People often wonder if rooftop snow removal is really necessary during the winter, and what kind of problems could develop if snow is left to accumulate. The answer, of course, really depends on the amount of snow that piles up during a given winter. There are mild winters without much accumulation, and there are years when snowfall is heavy. How do you know whether or not to be concerned about rooftop snow removal – and should you do it yourself, or hire a professional?
These are important questions for homeowners who want to maximize the lifespan and performance of their roof, and their home. After all, accumulated snow puts a surprising amount of pressure on the roof. In general, ten inches of fresh snow results in about five pounds per square foot of pressure. Can the average roof handle this much pressure?
The answer is yes – on average, a residential roof can support about twenty pounds per square foot of pressure. Technically, that means that the average roof can support approximately four feet of fresh snow. More than that, and things could get complicated very quickly.
But before you plan on allowing four feet of snow to accumulate on the roof before you think about removing, there are two important things to keep in mind:
1) Not every roof has the same level of strength
2) Your roof can be damaged over time by steady pressure
There is also the matter of snowmelt to consider. When several feet of snow are piled up on your roof, warm temperatures will create an abundance of running water. As temperatures cool down again, downspouts and the areas around them can freeze. Leaks can also develop in the roof, and sharp icicles will begin to form, posing a danger to anyone standing below.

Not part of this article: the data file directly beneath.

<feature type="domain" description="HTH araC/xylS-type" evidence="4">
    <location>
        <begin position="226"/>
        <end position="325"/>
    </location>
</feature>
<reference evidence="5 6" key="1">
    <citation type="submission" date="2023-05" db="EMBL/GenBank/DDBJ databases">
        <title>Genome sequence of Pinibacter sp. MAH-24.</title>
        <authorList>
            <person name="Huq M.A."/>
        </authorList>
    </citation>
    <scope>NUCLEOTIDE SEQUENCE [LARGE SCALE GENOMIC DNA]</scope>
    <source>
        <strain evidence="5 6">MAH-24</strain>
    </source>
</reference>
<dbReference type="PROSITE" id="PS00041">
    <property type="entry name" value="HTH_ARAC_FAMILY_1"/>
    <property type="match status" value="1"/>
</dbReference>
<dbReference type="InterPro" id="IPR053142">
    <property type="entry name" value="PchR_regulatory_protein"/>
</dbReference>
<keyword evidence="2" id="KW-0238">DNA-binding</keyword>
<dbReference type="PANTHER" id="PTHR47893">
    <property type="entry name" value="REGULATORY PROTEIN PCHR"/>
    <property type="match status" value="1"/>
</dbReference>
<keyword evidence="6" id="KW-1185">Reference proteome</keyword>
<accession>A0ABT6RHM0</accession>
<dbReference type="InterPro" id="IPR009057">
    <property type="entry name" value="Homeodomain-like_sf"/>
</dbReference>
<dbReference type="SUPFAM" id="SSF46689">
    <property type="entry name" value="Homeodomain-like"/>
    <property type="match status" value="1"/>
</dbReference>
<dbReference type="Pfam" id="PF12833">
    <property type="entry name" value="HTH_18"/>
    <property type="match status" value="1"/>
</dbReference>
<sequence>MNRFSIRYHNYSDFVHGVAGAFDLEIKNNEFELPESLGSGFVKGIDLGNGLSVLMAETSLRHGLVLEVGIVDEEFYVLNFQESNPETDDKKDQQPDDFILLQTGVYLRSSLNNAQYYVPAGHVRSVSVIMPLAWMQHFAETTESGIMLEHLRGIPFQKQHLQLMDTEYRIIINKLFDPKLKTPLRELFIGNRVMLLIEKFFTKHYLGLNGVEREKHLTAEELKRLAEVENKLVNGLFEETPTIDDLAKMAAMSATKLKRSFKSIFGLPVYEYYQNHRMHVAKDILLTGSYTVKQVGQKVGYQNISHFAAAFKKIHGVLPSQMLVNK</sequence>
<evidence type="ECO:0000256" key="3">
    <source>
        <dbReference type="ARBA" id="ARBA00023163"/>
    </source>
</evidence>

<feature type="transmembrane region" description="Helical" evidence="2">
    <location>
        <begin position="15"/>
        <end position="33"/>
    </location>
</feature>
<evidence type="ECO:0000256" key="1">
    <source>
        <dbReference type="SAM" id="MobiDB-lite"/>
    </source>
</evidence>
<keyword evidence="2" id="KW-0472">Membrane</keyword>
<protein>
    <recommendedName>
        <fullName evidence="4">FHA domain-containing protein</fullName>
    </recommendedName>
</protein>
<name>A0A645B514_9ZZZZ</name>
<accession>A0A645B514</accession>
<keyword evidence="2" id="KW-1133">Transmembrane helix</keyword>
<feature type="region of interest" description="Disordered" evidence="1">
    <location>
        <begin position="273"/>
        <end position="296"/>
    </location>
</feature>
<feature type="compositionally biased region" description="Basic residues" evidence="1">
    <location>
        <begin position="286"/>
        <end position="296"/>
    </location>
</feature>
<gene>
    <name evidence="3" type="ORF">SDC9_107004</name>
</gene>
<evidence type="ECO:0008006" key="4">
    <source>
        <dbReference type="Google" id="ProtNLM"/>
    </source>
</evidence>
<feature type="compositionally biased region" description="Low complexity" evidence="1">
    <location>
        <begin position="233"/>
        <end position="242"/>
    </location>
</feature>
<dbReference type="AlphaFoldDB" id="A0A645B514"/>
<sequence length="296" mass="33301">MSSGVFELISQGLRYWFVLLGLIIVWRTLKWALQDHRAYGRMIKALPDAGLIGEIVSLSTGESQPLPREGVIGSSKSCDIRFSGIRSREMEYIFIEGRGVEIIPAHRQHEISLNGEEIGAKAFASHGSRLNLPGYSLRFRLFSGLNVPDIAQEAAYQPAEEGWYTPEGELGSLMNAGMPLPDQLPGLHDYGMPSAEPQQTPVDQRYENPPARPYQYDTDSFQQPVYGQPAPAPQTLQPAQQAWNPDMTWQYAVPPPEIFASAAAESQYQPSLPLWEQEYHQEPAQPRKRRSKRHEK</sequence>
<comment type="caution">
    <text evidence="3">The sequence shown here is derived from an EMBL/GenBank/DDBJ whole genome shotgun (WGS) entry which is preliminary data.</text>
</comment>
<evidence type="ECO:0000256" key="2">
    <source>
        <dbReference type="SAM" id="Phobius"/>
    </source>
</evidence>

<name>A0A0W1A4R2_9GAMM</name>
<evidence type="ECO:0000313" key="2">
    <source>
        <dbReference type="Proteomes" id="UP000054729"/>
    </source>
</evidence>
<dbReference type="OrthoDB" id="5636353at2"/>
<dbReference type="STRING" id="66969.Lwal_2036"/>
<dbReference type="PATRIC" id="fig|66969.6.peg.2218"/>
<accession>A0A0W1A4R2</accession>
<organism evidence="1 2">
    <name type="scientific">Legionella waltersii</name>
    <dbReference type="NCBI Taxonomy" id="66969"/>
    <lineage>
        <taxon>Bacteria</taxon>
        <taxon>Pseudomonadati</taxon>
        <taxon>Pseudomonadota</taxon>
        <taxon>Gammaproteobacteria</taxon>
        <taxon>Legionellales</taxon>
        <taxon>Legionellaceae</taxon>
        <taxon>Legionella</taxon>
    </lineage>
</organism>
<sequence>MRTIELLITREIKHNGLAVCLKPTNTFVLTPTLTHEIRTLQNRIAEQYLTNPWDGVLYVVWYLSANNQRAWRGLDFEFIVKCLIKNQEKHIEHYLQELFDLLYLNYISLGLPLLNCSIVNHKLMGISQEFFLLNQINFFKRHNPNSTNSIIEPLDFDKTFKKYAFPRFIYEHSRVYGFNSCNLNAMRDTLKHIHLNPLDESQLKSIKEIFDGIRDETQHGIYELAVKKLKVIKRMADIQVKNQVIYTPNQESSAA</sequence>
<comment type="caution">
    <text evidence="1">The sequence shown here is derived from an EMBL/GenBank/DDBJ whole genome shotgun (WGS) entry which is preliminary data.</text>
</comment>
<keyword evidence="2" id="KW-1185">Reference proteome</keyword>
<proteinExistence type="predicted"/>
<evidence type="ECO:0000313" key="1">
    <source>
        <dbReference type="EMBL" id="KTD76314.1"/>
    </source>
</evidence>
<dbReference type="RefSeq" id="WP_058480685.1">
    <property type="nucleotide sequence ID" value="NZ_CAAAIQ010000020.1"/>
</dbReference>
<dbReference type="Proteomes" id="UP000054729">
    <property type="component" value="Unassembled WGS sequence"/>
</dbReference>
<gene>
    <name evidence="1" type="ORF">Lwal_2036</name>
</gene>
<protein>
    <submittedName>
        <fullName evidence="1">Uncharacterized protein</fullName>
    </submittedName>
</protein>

When you look at rooftop snow objectively, there are a lot of reasons to take care of the problem before it turns into something serious. The roof is among the most important aspects of your home, and it’s not worth rolling the dice with several feet of accumulated snow, which can lead to expensive repairs down the road.
Mitigating the risks
Once you decide to protect your home and tackle the problem of rooftop snow, the question is how to go about it. There are extending brushes that allow you to stand on the ground and reach up to the roof, removing a certain amount of snow – but this tends to work best when there isn’t much snow to remove in the first place. There is also the prospect of climbing up on your roof and shoveling snow. This may be feasible if you are experienced, and very comfortable up on a roof in snowy conditions – but for the most part, it’s not recommended. The safety risks are simply too great.
Rooftop snow removal specialists are not only experienced – they also use special safety equipment to minimize risks. It may be tempting to save a few bucks by doing this task yourself, but it can be frustrating and time-consuming – and if something should happen, the health costs could be far greater.
When you do decide to invest in professional rooftop snow removal, make sure you’re dealing with a contractor that is properly licensed to work on rooftops, and has all the necessary professional equipment to do a good job. Relieving pressure on the roof is a smart choice for homeowners who want to keep their property in good working order throughout the year.